That guilty feeling

Elmore Roy Anderson, former president of Bilhar International Establishment, has been found guilty of one count of rigging bids on US-funded construction projects in the Arab Republic of Egypt.

A federal jury in Birmingham, AL has found Elmore Roy Anderson, former president of Bilhar International Establishment, guilty of one count of rigging bids on US-funded construction projects in the Arab Republic of Egypt and one count of conspiring to defraud the United States Agency for International Development (USAID).

The company, Bilhar International Establishment of Liechtenstein, pleaded guilty and agreed to pay $54 million for its role in the bid-rigging conspiracy.

On July 25th, 2001, a federal grand jury indicted Bill Harbert International Construction (BHIC), of Birmingham, AL, its foreign affiliate, Bilhar International Establishment and Bilhar’s former president, Elmore Roy Anderson, for conspiring to rig bids and to defraud the USAID on more than $250 million of construction work on US-funded projects in Egypt from May 1988 until September 1996.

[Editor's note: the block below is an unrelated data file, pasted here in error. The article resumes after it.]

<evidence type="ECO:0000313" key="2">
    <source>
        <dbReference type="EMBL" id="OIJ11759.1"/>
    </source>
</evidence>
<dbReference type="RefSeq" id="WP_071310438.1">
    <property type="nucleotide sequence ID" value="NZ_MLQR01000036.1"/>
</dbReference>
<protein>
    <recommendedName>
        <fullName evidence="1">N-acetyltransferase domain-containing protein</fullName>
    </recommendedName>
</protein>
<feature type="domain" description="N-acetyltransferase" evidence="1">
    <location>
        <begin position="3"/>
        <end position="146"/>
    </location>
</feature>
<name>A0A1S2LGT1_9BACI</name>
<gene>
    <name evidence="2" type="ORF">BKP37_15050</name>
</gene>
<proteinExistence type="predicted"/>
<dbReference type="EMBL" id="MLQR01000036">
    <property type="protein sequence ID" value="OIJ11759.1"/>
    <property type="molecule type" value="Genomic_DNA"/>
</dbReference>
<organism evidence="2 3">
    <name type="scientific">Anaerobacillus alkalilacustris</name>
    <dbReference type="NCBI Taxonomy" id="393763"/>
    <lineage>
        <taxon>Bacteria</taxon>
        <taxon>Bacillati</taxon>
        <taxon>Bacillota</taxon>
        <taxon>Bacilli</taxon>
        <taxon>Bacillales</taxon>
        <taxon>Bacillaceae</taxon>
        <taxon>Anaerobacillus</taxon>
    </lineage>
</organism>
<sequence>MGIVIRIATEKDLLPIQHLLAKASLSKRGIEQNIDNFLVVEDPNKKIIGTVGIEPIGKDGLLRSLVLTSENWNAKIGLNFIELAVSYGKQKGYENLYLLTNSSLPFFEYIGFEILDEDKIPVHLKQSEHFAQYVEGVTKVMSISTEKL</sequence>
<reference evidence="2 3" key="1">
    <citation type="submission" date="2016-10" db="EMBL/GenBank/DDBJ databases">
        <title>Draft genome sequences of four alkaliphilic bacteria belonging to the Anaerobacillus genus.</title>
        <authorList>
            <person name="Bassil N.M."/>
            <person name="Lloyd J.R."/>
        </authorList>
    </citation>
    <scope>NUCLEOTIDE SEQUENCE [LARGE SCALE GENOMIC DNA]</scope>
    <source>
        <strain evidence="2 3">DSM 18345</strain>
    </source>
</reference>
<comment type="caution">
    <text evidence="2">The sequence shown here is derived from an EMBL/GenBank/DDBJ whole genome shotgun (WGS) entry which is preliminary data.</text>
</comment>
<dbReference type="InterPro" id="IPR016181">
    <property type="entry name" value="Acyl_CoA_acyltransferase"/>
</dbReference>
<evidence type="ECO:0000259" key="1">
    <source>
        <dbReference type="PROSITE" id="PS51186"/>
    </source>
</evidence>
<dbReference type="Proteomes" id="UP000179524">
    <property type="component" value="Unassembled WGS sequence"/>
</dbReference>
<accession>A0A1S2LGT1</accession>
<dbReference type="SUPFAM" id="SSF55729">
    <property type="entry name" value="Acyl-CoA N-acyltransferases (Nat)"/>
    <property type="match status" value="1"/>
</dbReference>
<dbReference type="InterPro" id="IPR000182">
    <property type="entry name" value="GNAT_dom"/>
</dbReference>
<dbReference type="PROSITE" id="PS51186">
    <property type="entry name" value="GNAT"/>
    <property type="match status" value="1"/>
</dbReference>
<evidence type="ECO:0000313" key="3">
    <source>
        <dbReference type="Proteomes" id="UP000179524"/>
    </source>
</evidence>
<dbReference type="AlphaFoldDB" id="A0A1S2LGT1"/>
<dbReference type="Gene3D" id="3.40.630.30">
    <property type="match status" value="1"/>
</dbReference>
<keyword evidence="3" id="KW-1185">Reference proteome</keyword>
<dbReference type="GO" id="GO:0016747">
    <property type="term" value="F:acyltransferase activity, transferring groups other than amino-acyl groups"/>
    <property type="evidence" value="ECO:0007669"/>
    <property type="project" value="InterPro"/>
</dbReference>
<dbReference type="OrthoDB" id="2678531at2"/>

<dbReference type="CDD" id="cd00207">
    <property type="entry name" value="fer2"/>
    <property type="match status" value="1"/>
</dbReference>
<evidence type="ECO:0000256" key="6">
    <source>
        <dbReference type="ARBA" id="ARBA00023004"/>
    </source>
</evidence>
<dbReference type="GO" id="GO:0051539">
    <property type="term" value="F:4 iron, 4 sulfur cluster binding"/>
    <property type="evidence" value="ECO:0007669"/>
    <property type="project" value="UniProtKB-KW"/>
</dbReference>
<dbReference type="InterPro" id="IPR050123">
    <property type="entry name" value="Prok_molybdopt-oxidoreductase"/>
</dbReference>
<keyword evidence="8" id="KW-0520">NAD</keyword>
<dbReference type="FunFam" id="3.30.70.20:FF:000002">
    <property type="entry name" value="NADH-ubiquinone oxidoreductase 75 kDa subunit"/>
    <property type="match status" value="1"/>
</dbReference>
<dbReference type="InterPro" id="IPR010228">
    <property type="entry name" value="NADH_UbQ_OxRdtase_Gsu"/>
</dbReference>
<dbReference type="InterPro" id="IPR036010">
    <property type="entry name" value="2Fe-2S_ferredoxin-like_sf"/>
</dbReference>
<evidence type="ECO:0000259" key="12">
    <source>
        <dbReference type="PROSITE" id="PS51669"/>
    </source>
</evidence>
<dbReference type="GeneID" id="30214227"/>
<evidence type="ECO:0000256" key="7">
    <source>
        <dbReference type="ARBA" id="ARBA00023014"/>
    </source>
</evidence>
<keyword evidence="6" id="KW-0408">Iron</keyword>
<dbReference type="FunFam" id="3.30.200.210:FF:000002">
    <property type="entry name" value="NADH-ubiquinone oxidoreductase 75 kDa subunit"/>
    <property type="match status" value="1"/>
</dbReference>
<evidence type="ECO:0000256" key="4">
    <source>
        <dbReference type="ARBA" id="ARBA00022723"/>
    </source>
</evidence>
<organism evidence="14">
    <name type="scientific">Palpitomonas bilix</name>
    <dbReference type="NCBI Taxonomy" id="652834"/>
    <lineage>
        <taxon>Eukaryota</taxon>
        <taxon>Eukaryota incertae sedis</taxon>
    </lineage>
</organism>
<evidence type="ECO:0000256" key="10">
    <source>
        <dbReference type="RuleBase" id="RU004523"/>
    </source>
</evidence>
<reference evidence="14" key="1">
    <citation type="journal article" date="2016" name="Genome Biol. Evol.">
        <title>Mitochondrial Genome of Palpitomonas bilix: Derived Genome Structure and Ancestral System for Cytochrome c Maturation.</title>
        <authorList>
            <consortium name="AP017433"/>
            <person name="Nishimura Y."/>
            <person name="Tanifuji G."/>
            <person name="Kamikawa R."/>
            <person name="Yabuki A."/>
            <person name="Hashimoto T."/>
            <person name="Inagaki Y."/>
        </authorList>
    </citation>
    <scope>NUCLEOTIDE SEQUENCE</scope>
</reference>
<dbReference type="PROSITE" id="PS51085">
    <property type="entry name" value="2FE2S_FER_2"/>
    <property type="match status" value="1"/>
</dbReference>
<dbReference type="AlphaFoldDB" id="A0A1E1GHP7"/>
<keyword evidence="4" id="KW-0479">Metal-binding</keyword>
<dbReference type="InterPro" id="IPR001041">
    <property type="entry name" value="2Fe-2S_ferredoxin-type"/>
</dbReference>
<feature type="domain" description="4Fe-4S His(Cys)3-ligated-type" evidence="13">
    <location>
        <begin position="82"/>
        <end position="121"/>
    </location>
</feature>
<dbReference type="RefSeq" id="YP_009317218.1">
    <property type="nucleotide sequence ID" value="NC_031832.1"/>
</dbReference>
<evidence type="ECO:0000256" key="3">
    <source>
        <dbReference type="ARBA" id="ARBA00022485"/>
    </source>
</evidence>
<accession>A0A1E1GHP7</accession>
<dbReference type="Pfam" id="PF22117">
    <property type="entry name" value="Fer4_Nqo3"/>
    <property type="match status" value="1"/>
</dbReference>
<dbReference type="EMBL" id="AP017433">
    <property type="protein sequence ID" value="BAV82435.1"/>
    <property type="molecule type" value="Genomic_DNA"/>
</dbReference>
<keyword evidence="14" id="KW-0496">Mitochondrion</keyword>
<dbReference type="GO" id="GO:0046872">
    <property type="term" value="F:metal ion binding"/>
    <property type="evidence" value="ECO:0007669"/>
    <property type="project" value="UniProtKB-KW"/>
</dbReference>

As part of its commitments under the Camp David Peace Accords, the US has funded, through the USAID, numerous construction contracts intended to foster stability and promote public health in the Middle East. In addition, the US Army Corps of Engineers has funded substantial construction work in Egypt.

According to the terms of the plea agreement with Bilhar, the charges against BHIC will be dismissed, along with the conspiracy to defraud count against Bilhar.

Elmore Roy Anderson faces a maximum penalty of three years imprisonment and a $350,000 fine for violating Section One of the Sherman Act, the bid-rigging count.

In addition, a violation of 18 USC 371, the conspiracy to defraud the United States count, carries a maximum penalty of five years imprisonment and a $250,000 fine for individuals.

The maximum fine for each count may be increased to twice the gain derived from the crime or twice the loss suffered by the victims of the crime, if either of those amounts is greater than the statutory maximum fine.